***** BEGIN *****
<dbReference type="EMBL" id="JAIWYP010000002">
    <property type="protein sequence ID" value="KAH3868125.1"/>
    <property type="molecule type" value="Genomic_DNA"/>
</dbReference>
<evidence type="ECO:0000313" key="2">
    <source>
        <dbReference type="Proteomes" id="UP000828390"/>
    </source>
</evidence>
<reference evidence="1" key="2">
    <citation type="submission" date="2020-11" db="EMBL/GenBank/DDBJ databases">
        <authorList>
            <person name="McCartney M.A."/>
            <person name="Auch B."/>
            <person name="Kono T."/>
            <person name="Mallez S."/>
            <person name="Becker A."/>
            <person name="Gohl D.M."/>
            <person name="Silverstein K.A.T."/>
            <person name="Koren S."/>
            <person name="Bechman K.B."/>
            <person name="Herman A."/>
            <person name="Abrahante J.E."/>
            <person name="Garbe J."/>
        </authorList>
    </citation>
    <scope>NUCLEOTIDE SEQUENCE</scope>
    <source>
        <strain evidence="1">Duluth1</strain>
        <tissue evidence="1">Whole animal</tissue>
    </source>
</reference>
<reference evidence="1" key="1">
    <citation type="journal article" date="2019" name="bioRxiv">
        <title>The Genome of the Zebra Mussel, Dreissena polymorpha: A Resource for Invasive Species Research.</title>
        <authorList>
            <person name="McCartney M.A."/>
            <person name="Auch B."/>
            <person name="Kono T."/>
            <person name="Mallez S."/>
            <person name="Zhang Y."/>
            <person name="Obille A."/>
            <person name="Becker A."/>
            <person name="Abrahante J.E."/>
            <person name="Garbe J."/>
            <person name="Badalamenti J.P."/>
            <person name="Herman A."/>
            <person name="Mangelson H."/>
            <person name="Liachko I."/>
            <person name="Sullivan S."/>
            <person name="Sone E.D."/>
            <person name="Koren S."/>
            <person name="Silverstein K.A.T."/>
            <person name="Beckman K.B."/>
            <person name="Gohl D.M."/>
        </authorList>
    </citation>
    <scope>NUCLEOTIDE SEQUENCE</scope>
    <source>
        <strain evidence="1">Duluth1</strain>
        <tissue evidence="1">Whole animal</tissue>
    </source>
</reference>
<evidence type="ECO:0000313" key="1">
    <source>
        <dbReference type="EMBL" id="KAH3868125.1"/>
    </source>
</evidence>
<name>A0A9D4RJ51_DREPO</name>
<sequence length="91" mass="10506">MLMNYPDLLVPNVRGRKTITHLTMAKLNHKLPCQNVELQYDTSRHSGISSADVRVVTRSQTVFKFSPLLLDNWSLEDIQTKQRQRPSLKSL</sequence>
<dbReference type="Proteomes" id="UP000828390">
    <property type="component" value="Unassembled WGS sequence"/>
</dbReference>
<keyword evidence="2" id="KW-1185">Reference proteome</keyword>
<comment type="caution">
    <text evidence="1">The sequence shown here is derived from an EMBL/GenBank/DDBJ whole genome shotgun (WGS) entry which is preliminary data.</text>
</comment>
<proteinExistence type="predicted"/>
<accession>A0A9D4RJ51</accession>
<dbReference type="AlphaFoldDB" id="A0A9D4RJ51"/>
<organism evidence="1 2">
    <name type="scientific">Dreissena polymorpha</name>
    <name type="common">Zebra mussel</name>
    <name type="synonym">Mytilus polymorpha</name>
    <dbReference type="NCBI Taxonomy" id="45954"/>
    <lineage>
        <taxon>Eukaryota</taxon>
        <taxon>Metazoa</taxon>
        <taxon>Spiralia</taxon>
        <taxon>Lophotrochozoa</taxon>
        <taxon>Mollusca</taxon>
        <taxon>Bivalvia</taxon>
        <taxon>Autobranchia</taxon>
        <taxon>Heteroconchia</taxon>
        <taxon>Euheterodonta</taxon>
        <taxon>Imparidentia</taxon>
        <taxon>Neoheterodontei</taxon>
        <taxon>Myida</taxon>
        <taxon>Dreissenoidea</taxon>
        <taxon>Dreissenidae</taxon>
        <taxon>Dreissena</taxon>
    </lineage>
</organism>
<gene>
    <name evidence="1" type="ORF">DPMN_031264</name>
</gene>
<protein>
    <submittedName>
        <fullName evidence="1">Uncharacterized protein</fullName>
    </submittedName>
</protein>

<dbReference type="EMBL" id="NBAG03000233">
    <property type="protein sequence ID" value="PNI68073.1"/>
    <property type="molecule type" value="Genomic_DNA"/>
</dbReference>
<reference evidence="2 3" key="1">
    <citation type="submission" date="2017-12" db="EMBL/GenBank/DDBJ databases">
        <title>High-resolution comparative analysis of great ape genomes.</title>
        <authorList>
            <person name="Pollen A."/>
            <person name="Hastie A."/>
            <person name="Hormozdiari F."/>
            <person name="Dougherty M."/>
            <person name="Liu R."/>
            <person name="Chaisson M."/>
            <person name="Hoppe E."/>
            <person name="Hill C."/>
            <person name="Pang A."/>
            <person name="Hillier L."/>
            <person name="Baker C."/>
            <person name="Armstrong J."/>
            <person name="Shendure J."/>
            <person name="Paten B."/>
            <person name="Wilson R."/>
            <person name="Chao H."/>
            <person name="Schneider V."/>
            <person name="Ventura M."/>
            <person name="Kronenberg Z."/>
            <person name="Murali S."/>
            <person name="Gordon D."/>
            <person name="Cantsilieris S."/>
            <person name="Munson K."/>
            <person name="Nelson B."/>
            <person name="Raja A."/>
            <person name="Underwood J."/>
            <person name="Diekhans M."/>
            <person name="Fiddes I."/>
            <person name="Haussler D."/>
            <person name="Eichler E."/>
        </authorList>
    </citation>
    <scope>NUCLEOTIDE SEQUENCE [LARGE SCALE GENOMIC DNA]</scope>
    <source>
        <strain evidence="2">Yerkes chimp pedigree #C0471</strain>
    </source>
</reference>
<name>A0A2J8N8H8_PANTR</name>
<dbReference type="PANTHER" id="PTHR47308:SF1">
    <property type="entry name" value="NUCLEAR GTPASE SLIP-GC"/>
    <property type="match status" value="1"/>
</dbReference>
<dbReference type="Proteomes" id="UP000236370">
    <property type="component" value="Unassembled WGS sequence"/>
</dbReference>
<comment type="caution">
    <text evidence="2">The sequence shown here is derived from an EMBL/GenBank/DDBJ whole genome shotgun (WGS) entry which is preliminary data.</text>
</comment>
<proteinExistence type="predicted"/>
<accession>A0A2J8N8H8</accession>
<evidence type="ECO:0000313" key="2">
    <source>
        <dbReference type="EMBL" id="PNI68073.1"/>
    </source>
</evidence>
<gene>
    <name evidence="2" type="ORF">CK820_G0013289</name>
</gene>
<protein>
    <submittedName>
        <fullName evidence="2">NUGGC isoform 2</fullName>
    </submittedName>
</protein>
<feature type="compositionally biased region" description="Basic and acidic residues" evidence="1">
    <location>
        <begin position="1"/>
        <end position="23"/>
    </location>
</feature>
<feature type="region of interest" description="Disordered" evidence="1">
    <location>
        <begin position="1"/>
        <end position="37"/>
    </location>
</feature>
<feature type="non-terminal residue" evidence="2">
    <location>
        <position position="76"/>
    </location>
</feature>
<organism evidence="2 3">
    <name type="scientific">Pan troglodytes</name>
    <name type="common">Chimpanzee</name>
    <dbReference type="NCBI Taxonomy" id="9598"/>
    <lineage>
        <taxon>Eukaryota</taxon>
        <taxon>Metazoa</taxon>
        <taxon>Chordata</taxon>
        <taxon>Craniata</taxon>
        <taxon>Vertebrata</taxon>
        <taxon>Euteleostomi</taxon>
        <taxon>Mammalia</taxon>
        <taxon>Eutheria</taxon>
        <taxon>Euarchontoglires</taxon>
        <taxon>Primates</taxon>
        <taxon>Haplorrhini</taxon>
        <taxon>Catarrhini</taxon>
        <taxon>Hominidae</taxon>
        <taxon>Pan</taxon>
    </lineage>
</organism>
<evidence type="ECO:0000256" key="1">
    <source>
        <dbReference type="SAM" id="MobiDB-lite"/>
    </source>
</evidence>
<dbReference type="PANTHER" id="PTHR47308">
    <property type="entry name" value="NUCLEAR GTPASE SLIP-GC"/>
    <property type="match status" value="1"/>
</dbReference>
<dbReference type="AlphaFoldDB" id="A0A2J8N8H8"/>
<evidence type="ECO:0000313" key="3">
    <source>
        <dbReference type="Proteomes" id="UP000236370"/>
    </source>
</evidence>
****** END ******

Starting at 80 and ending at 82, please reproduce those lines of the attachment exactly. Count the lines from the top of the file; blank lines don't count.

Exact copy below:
<dbReference type="AlphaFoldDB" id="A0A9D4RJ51"/>
<organism evidence="1 2">
    <name type="scientific">Dreissena polymorpha</name>